In case you were wondering and worried, Pakistan possesses ‘poor man’s version’ of drones
Blimps!! Yessir, Blimps!
They have blimps!
Are you cowering, SDRE? Now their security is impregnable. i.e., can not be punctured (no pun intended)!
So, how do you sell the idea of blimps to an awaam fed on gradiose myths and hell-bent on getting US drones? By pointing out the many obviously positive sides of owning and using a blimp (and yes, in a country where hot air and helium is in full supply). Let me count the ways:
Price: Pakistan is among 20 countries which possess Blimps, the poor man’s version of drone aircraft costing around $50,000 each, as against the price of regular drones which varies between $4.5 million and $35 million. (Hence, they will not be laughed at!)
Operating Costs: Predator and Global Hawk cost around $5,000 and $26,000 an hour while the less elegant Blimps can keep surveillance and ordnance-guiding equipment aloft for a few hundred dollars an hour. (Smart use of the pocket change the world is doling out. And it will generate many jobs.)
Sustainability: As a result, Blimps, adjusted to hover at appropriate heights, are often used to relay data to and from satellites. Blimps can stay in the air for more than a week, whereas most drones fly for no more than 30 hours at a time. (Pooki blimps will outlast the SDRE drones)
Deployability: They are also easy to deploy, because no airfield is needed. (Every house in LaWhore will have one).
Storage: A Blimp can be stored in the back of a jeep, driven to a suitable location, launched in a couple of hours and winched down again even faster.’ (It will be the new cottage industry)
Shape-shifter-ability: Unlike other aircraft, Blimps do not need to form a precise aerodynamic shape. This means they can lift improbable objects into the sky, such as dangling radar equipment. (Aero-dynamic Design expertise not needed)
Strength: At altitudes of just a few hundred metres, a Blimp carrying 20kg of remote-sensing electronics (including radar and thermal-imaging cameras) can identify, track and provide images of combatants dozens of kilometres away, by day or night. It can also help commanders aim the lasers that guide their missiles.’ (What can I say about this one!)
Un-shootability (Impregnable): Blimps often operate beyond the range of machine-guns and rocket-propelled grenades. Even if they are hit, though, they do not explode because the helium gas that keeps them airborne is not flammable. Moreover, they usually stay aloft even when punctured: the pressure of the helium inside a Blimp is about the same as that of the air outside, so the gas does not rush out. Indeed, towards the end of 2004, when a Blimp broke its tether north of Baghdad and started to drift towards Iran, the American air force had trouble shooting it down.’ (see, the Yanks will not be able to shoot our blimps down. We are impregnable)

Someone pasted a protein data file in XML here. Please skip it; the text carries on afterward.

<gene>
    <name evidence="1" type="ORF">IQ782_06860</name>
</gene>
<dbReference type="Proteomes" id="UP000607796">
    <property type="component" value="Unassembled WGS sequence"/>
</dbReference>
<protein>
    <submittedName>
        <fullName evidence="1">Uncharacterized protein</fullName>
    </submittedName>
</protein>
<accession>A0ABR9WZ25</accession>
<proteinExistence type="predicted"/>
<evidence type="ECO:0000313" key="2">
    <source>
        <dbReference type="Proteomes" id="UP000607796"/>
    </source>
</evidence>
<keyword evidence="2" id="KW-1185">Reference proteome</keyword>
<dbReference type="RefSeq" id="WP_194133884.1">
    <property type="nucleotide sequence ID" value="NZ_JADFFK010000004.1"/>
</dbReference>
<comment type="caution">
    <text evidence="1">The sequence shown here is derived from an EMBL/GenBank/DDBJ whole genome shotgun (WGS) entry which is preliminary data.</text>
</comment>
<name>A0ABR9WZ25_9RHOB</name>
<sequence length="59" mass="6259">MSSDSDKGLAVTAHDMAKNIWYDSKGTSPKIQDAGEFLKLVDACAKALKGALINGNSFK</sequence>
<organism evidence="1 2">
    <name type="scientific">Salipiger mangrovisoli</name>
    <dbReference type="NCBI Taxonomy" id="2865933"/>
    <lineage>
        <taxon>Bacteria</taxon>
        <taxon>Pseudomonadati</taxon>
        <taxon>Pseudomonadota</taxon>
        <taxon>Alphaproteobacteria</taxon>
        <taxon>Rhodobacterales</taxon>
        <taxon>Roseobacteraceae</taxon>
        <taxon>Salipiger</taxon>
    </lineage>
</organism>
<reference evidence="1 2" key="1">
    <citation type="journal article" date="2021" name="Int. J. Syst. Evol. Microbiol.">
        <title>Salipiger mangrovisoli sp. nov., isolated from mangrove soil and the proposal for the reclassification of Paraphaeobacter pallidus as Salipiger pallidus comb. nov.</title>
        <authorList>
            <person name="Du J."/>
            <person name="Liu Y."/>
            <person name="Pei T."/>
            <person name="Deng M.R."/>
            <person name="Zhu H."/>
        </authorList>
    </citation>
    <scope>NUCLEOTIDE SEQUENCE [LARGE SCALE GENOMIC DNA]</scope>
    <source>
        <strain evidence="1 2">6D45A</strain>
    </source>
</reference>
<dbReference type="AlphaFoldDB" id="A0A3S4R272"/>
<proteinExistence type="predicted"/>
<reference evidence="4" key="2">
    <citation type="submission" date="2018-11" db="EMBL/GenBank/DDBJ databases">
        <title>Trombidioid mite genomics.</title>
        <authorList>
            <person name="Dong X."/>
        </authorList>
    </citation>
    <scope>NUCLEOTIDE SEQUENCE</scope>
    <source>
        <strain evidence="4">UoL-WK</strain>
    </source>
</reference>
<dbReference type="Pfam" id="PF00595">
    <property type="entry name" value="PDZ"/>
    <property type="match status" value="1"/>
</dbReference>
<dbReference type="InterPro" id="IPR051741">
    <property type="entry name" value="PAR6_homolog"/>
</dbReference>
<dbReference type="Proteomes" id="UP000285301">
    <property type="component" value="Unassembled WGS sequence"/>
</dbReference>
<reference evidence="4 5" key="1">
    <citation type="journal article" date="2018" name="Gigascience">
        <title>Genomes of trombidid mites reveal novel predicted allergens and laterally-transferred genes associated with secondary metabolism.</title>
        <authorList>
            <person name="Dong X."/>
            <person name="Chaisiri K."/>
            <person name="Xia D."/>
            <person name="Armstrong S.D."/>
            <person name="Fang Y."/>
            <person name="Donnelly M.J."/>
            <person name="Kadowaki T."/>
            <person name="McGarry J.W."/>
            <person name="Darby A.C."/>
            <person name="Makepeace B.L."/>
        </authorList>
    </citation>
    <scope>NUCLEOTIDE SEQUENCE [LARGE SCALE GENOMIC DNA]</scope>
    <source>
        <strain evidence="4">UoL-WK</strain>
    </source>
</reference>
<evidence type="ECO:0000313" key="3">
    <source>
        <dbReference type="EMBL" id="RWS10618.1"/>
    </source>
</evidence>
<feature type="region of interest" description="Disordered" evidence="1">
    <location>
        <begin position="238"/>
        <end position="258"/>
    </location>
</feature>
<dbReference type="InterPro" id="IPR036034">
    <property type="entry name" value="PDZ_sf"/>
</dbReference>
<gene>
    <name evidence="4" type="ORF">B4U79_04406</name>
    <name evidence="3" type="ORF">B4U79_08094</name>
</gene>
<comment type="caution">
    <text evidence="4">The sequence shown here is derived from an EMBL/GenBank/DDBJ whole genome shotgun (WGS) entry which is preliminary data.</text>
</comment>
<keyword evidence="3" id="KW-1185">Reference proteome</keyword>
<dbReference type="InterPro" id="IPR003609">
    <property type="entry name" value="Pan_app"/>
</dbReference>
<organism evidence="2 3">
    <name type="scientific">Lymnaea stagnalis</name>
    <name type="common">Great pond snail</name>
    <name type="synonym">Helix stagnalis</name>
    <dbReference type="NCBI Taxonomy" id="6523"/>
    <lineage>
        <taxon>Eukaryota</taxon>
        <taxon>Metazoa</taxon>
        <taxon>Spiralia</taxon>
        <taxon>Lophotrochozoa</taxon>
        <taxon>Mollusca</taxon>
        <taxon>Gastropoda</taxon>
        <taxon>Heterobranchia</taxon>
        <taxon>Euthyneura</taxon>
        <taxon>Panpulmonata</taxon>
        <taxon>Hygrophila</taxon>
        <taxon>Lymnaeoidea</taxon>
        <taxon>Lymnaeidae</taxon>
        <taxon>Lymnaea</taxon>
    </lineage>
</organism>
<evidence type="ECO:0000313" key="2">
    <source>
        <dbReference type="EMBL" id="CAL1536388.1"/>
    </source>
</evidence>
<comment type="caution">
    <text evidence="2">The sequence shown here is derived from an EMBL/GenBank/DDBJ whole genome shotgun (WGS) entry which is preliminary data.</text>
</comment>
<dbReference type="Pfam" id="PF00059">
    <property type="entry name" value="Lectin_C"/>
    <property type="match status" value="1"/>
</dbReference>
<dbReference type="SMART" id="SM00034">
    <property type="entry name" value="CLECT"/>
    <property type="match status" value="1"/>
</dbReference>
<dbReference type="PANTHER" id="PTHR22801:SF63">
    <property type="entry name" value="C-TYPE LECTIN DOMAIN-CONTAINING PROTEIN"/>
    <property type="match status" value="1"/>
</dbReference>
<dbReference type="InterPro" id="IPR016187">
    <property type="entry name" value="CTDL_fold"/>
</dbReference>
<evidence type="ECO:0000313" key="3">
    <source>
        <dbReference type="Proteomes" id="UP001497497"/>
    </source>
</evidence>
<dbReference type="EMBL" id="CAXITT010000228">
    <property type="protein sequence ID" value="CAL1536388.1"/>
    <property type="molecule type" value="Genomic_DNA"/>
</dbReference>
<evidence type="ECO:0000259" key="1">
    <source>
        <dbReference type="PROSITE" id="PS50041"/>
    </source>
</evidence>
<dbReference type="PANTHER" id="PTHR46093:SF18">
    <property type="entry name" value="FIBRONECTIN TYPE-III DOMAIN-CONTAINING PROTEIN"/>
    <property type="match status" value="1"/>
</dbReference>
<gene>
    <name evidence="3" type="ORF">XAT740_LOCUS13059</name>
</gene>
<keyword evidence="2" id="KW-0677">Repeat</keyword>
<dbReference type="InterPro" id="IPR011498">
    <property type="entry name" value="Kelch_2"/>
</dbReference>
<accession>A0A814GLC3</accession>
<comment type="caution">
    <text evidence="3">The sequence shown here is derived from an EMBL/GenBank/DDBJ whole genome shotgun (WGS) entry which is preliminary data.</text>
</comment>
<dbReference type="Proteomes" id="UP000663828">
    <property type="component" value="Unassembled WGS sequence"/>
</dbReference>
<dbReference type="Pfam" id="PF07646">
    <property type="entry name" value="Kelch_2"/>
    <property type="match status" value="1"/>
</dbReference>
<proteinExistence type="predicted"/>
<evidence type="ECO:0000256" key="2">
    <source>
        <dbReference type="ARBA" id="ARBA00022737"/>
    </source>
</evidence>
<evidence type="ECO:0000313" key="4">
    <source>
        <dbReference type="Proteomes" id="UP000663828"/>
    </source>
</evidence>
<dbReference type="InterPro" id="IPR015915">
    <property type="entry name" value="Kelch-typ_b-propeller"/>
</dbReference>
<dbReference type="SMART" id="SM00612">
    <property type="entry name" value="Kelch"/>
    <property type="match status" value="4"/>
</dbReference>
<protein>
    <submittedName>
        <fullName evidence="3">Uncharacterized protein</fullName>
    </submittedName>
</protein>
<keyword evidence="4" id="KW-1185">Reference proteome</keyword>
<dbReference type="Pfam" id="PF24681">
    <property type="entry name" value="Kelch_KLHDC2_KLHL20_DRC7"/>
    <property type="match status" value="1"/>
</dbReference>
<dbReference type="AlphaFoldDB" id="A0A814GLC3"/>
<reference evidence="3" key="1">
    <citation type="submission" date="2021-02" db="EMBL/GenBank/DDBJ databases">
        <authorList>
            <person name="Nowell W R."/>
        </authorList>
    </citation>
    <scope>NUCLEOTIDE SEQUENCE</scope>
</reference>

Global Acceptability: At least 20 countries use Blimps — both global military powers, such as America, Britain and France, and smaller regional ones, including Ireland, Pakistan, Poland and the United Arab Emirates.’ (We won't be the laughing stock of the world)
Deniability: However, the report does not say why the US does not let Islamabad use its own Blimps inside Pakistani territory instead of sending in the costly drones which also cost the government in Islamabad heavily in domestic political terms. (Don't they know we are masters of all trades and jack of none?)
Questionability: And one more question: If it is true that Pakistan has the Blimps then why does Islamabad keep asking the US for drones?
Missed one: Alternate-usability
: Once the wars are over, the blimps can be used to take bird's eye view shots of LaWhore cricket ground. Easy to track terrorists escaping on foot after a shootout.
There! If the above doesn't convince the pooki awaam to stop hankering after the US for drones, then nothing will.